Themes & Plugins WordPress

The Best WordPress Caching Plugin is Not a Plugin

WordPress caching
Written by Guest Author

WordPress caching

Good website performance is critical. Visitors won’t stay long on a site that doesn’t perform well. You spend a lot of time and effort to get visitors to your site so you don’t want to lose them once they get there.

So what’s the fastest way to improve your WordPress site performance? Through caching.

Why caching? Because pulling website content out of server memory to send to a visitor’s browser is a lot faster than retrieving it from your WordPress database. A whole lot faster. Caching will store the most frequently requested data from your website in memory thereby making your website perform significantly better.

What caching plugin is best to use with WordPress? Well, actually, the best caching solution is not a plugin at all. The best type of caching is done before a website page request even hits your WordPress server—through a caching server. And the best caching server out there is Varnish Cache.

Varnish Cache is a very powerful open source caching solution that can speed up your WordPress site by up to 1000 percent! Varnish sits in front of your web server and acts both as a powerful caching server as well as a reverse HTTP proxy. This means Varnish can both handle lightning-fast website page requests as well as an almost unlimited number of simultaneous visitors (something that the Apache web server, which is often used with WordPress, is not very good at). And if configured correctly, Varnish Cache can even protect you against server outages—if the website content is in Varnish cache memory, your content will continue to get served.

One of the challenges of Varnish, however, is that unless you are fairly technical, it is not real easy to set up on your WordPress server. It is a whole lot easier to install a WordPress caching plugin, like W3 Total Cache. But W3 Total Cache doesn’t come close to performing anywhere near the speed of Varnish. (It does some things pretty well, but page caching is not one of them.) And even still these caching plugins require some configuration which is not super intuitive. So what do you do?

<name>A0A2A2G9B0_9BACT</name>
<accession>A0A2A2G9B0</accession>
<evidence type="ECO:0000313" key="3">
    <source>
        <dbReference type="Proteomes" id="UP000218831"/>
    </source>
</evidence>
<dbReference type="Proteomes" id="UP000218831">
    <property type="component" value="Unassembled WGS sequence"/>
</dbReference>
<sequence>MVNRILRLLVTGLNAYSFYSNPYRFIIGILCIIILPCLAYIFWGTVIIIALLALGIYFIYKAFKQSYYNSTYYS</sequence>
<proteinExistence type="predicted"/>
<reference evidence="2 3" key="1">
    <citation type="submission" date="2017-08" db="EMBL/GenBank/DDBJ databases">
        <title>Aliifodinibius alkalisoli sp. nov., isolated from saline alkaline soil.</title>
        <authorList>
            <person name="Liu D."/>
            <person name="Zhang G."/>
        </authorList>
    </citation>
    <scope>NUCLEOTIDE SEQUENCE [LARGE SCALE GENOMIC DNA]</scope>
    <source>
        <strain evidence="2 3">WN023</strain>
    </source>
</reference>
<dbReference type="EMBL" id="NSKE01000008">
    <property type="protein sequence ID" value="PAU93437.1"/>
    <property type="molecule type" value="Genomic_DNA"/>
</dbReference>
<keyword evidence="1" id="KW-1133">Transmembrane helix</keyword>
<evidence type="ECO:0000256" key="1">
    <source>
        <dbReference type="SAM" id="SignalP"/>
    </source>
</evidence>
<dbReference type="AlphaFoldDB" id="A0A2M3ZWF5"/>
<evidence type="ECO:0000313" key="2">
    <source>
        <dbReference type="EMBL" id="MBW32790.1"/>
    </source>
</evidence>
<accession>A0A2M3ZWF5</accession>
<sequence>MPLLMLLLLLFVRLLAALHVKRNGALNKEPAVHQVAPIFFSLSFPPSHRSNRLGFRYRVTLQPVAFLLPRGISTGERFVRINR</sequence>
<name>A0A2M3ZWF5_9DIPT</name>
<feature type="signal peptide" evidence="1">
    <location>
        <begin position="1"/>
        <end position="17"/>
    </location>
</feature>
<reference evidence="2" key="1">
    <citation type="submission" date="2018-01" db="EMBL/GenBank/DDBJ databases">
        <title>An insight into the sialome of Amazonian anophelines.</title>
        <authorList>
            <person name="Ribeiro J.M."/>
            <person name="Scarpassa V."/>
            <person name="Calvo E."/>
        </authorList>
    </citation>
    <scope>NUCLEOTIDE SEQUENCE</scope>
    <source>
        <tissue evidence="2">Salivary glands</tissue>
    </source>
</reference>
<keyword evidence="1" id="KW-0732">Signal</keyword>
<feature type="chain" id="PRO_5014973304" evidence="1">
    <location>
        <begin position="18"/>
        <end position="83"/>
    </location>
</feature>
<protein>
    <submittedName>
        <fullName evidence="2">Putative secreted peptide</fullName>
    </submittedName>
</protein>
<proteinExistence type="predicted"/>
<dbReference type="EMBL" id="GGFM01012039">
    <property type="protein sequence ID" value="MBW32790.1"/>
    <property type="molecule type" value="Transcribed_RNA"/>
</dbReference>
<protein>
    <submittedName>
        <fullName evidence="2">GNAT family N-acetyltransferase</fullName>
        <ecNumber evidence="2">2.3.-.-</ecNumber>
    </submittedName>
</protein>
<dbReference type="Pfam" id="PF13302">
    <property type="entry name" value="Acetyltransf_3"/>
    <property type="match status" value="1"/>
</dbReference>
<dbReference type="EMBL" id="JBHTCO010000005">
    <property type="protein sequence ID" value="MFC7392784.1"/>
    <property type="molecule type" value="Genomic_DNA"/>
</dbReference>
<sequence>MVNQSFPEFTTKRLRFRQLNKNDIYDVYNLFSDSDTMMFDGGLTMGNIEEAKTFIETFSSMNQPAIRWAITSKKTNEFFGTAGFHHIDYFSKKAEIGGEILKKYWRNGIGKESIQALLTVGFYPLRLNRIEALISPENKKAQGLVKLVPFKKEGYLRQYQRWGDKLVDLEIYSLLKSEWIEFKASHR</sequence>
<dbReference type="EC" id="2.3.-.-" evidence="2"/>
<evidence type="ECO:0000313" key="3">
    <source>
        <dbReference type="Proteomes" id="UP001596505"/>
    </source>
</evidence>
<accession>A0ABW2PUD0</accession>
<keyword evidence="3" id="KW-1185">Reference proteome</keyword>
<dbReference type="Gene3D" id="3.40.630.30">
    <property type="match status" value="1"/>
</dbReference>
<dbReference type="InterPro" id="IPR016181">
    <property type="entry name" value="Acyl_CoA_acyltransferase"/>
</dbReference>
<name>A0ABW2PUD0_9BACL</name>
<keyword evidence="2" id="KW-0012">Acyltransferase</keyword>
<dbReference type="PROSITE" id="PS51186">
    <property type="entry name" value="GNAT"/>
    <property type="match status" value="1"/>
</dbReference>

Well, fortunately, a number of managed WordPress hosting solutions have pre-installed and preconfigured Varnish Cache for you so you don’t have to. DreamPress from DreamHost is a good example of a managed WordPress hosting service that sets up and configures Varnish during provisioning. And because of that, you do not need to install any WordPress caching plugins. (DreamPress even adds a few other caching solutions to make it go even faster than with just Varnish Cache alone.)

One thing to keep in mind when using a caching solution like Varnish is that when you are adding new content to your WordPress server, such as a new blog post, that new content will not be in Varnish cache. Also if you are editing something major, like the appearance of your website through CSS changes, you won’t see the changes right away. That is until you clear, or flush, the cache.

Because of that, DreamPress includes a Varnish cache management plugin to help you deal with updating and managing changes to your WordPress website. For example, the plugin handles many of these issues for you:

  • Whenever you add a new post, page or media object, edit a menu, etc., the Varnish cache plugin automatically refreshes the front page along with the new post, page or media object. This allows you to see your changes on the live site. When content is refreshed, the first time it is accessed, it will initially get pulled from the database. Once it has been accessed by a visitor, it will be back in the cache memory.
  • The entire cache is purged whenever you change themes, change permalinks, or press a button that the plugin places in the WordPress dashboard.
  • Because the plugin doesn’t know when you do anything outside of WordPress, such as modify the CSS directly, it has a way for you to manually refresh the cache. Again this is done with either one of the purge Varnish Cache buttons. This allows you to clear the cache, so that subsequent requests to a page will pull in the new CSS or other change you have made and make them available in cache memory.

Make sure you are getting the absolute best performance possible with your WordPress website. Choose a managed WordPress hosting service that includes Varnish cache. You will be glad you did.


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